County Auditor Lloyd Weer said that first installments of property taxes were paid in December and they were in line with budget expectations. But, because of the virus/shelter in place economic shutdown, the second installment “is probably not going to hold up.” Weer said he can’t determine the “revenue performance” at this point and he won’t know “until we see the kinds of delinquencies that we experience.”
Schapmire said she collects about $145 million in property taxes each year. So far, about $32 million has not been collected. Typically $4 million is uncollected anyway in a normal year. So that leaves $29 million left to collect. But some other one-time funds may reduce that shortfall to about $20 million “which I realize is still a lot of money,” Schapmire hastened to say.
Oddly, Schapmire also said her office “cannot accept partial payments.” They are working on a penalty cancellation request form which will require tedious case by case review. “We will have to be liberal with this,” Schapmire said. Under the Teeter Plan which requires the county to front money to school districts, incorporated cities and special districts, the County is legally required to give them their sizable portions of whatever those second installments turn out to be, then hope collections somehow cover it in the end, usually with penalties and interest, but not so much this year with cancelled penalties.
By law then, about 70% of the $145 million goes out to the schools, special districts and cities, leaving $40 million or so for the County.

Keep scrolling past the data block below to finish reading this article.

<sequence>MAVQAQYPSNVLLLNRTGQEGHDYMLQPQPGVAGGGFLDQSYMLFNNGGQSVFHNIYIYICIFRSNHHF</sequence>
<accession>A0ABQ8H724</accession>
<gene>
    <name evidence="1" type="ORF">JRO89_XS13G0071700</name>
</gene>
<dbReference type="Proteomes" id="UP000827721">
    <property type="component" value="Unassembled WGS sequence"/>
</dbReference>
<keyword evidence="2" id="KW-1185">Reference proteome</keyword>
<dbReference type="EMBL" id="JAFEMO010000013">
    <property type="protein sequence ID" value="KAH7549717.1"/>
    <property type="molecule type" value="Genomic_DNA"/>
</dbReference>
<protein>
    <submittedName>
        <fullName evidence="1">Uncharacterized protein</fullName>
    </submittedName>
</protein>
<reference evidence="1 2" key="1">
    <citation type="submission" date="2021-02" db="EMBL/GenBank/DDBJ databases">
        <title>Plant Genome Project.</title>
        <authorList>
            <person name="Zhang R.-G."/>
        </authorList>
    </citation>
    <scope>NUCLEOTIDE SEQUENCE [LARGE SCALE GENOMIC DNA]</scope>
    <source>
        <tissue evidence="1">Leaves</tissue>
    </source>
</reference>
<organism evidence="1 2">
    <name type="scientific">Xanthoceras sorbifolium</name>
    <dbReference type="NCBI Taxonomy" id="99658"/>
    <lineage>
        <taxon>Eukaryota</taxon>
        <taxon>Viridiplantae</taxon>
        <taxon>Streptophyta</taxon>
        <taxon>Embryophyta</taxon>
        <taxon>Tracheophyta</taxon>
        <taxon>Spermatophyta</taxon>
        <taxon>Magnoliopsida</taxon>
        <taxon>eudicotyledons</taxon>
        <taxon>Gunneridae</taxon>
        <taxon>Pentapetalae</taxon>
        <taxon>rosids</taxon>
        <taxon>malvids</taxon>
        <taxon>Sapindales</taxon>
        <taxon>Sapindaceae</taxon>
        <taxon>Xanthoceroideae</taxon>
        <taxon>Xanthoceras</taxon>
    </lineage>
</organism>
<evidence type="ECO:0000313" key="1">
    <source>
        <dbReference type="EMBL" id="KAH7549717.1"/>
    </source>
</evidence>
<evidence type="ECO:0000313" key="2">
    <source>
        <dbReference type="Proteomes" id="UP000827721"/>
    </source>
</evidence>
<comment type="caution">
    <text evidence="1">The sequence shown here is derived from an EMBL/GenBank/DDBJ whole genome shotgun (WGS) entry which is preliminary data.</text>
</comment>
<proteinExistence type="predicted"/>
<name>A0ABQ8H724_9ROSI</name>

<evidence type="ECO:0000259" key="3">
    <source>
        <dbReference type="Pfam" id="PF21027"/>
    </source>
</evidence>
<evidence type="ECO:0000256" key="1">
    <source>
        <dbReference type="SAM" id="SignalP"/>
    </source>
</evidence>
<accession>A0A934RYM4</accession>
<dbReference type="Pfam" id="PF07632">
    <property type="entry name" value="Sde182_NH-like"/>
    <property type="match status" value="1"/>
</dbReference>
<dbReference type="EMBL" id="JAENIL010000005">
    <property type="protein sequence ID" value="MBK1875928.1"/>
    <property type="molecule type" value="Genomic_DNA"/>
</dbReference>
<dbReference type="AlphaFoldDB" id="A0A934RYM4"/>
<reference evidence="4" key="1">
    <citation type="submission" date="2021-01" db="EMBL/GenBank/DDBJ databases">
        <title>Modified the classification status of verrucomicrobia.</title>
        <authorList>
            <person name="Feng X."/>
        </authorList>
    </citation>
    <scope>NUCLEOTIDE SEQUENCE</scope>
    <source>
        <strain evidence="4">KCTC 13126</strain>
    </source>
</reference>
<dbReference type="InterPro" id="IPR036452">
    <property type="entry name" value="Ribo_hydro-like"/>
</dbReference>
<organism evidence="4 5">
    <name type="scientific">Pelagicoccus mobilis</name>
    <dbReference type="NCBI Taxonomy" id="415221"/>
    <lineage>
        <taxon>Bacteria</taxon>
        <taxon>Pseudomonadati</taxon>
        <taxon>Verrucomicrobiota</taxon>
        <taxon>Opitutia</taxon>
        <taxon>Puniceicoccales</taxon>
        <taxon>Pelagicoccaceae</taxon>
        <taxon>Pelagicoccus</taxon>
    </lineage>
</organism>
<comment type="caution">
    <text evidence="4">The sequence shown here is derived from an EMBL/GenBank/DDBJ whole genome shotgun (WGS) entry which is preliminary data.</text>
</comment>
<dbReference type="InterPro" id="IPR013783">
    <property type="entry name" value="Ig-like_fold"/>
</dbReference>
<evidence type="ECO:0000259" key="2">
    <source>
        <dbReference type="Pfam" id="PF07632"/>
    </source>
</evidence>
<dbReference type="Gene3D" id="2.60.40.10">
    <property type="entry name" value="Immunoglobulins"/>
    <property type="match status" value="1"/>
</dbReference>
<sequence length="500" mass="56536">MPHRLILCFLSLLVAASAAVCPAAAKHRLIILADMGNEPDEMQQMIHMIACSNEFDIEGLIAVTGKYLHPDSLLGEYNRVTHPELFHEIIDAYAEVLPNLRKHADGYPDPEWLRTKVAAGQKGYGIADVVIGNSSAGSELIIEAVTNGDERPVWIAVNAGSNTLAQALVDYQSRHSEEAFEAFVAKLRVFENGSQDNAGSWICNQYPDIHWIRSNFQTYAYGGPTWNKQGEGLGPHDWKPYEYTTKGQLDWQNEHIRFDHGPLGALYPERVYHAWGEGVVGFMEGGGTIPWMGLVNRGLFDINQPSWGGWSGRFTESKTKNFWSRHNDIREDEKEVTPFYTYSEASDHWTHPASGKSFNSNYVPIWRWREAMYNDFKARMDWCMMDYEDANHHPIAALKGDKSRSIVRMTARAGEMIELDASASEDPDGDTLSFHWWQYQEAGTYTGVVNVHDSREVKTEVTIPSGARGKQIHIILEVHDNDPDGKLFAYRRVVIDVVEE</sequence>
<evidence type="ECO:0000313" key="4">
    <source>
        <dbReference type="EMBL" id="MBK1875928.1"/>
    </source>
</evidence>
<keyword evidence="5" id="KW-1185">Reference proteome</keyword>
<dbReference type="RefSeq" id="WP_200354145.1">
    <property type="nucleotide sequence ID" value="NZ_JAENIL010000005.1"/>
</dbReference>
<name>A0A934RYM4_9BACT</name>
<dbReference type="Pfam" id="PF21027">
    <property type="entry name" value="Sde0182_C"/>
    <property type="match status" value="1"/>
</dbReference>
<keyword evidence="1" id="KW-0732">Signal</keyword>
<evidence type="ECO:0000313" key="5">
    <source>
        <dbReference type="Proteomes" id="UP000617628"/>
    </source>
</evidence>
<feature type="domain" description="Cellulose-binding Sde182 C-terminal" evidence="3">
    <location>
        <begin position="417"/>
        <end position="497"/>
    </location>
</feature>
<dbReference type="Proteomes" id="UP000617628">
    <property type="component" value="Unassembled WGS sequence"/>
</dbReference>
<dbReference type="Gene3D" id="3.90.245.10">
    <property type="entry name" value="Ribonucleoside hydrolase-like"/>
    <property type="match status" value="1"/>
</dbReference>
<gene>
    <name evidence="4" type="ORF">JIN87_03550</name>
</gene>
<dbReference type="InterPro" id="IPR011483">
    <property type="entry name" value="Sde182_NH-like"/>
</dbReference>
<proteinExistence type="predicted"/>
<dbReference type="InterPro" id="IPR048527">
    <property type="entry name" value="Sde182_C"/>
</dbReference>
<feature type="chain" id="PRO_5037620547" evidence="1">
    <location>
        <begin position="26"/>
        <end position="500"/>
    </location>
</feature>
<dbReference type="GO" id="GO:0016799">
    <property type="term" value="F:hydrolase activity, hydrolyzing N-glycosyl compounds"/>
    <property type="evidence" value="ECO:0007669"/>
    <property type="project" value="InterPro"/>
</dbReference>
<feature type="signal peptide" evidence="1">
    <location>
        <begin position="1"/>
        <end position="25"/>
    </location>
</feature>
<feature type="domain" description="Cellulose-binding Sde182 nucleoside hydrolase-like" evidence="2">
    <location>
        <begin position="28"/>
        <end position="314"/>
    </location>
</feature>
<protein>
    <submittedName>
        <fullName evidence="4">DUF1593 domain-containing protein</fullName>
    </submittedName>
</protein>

Schapmire didn’t mention how much shortfall they may face in the County’s two other tax revenue sources — bed tax and sales tax. (The bed tax is certainly going to be way down given that the county’s inns, motels, hotels, and b&b spas are closed. And so many businesses have also closed that the sales tax harvest will also be down significantly.)
For this fiscal year (ending in June) Mendo budgeted about $90 million in total tax revenues, including about $25 million in sales tax, the aforementioned $40 million or so in property tax, about $6 million in bed tax, over $2 million in anticipated penalties and interest, and another $12 million of property tax backfill from the vehicle license fees that were canceled a few years ago and replaced with a larger property tax allocation from the state. Somehow some pollyannaish optimist projected about $4 million in “cannabis taxes,” which would have been fanciful to realize in a good year.
Given that the last three months of this fiscal year are obviously going to result in significant tax revenue reductions, it’s probably safe to say that sales and bed taxes will be off by at least 20% on top of whatever property tax shortfall there may be. If property tax revenues are down by just 10% that’s over $4 million. Sales tax could be off by $5 million. Bed tax could take big hit of $1.5 million or more. Penalty and interest revenue could easily be off by $1 million due to the “liberal” hardship cancellations, and upwards of $3 million in vehicle license fee offset property tax revenues could disappear. Without even addressing the hard-to-accept $4 million in cannabis tax receipts, we’re talking large tax revenue shortfalls.